One of the biggest barriers to accessing mental health services? For many Americans, it’s stigma.
Discrimination from family, friends and coworkers can prevent individuals from improving their quality of life and getting the help they need.
For Muslims in the United States, social and public stigma are often amplified. Outside of the Muslim community, some may view those seeking mental health services as a threat. Inside the community, some may ask, “Why don’t you just pray?”
It’s a complex issue, and one that Ahmet Tanhan, who earned his PhD from UNCG’s Department of Counseling and Educational Development this May, spent the past three years investigating.
A Kurd from Turkey, Tanhan moved to the United States in 2012 for graduate school thanks to a prestigious scholarship from the government in Turkey. In 2014, UNCG awarded him a full scholarship to continue his studies as a PhD student.
Tanhan’s research on the Muslim community hits close to home.
“As a Muslim in the United States, you have a huge load on your shoulder. If you have a Muslim name or if you’re wearing a hijab, you’re more susceptible to external stressors that other populations may not have.”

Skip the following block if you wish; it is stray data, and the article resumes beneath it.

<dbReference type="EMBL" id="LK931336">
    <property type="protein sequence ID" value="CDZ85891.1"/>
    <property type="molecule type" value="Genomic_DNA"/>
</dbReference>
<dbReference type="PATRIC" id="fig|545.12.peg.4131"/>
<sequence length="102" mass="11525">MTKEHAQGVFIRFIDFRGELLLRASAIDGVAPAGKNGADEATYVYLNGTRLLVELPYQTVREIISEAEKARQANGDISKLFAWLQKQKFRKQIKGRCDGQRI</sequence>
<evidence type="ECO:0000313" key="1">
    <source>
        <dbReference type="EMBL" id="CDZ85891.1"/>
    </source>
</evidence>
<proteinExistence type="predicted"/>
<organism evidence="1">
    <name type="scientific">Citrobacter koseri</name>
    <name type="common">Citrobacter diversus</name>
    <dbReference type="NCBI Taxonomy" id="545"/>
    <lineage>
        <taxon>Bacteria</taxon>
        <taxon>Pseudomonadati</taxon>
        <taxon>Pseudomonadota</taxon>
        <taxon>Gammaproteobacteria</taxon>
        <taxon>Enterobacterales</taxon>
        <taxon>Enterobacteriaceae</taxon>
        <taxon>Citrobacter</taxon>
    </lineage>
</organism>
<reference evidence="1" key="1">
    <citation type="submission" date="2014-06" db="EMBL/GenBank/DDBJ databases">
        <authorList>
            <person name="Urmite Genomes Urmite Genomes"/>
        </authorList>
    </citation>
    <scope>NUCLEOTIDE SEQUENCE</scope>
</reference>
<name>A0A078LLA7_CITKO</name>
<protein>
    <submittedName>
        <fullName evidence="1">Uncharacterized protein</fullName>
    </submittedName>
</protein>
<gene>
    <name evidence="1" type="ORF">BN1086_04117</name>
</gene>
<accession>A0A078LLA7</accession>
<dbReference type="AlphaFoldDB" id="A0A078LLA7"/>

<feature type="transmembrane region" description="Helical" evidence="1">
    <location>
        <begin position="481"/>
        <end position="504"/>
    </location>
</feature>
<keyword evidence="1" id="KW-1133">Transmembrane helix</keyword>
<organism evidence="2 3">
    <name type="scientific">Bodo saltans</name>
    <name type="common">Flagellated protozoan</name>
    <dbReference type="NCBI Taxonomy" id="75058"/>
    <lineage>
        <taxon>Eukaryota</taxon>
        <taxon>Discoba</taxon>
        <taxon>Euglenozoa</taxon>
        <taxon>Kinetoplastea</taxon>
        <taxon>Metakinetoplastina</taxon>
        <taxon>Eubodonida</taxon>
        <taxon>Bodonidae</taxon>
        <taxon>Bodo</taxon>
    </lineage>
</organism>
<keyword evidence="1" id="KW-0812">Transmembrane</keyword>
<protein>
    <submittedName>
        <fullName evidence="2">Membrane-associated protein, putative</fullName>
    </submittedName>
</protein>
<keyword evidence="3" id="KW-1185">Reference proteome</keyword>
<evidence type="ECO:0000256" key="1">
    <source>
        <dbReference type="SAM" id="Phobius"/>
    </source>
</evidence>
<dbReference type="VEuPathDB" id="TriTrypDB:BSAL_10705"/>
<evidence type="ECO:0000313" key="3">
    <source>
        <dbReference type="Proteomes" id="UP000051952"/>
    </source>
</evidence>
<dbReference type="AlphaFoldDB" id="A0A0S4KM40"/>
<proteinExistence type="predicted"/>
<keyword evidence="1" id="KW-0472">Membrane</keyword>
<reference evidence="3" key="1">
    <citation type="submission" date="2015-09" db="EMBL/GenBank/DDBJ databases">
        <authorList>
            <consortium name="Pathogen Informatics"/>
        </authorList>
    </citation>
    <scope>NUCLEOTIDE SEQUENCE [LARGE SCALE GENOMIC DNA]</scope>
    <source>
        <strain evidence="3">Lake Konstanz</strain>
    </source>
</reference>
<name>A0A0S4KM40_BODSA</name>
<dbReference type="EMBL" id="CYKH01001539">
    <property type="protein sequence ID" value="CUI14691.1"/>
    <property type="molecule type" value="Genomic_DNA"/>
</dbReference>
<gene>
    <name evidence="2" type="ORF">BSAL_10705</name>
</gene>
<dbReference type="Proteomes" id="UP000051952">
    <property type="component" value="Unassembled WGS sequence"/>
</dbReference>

Despite these challenges, the Muslim community underutilizes mental health services.
As part of his dissertation, Tanhan surveyed 209 Muslim adults in the Southeastern U.S. to investigate how Muslims approach mental health issues and formal mental health services.
A key takeaway? While most participants scored high in their understanding of mental health issues from a biomedical perspective, they also indicated that cultural beliefs are very important in terms of how they view mental health services. Tanhan also found that public stigma was high.
“For example, some Muslims may say that mental health issues are the result of not practicing one’s faith,” Tanhan explained. “If mental health providers want to best serve the Muslim community, they need to consider these cultural beliefs. Similarly, if key leaders in the Muslim community want to serve more effectively, they need to have a better understanding of mental health services.”
In addition to his research, Tanhan helped found UNCG’s Research Association of Muslims, or RAM. The student organization utilizes research to create an inclusive environment and meaningful experience for Muslims and all students at UNCG.
This summer, Tanhan will move back to Turkey to teach and practice counseling. He will continue to work with RAM, and hopes that the organization will serve as a model for other campuses across North Carolina and beyond. Additionally, he plans to invite UNCG faculty to Turkey for research and collaboration.
“I cannot express my appreciation for all of my professors, especially those in the counseling department,” he said. “I feel well prepared to start my career and continue to learn more about research and practice.”
Story by Alyssa Bedrosian, University Communications
Photography and videography by Martin W. Kane, University Communications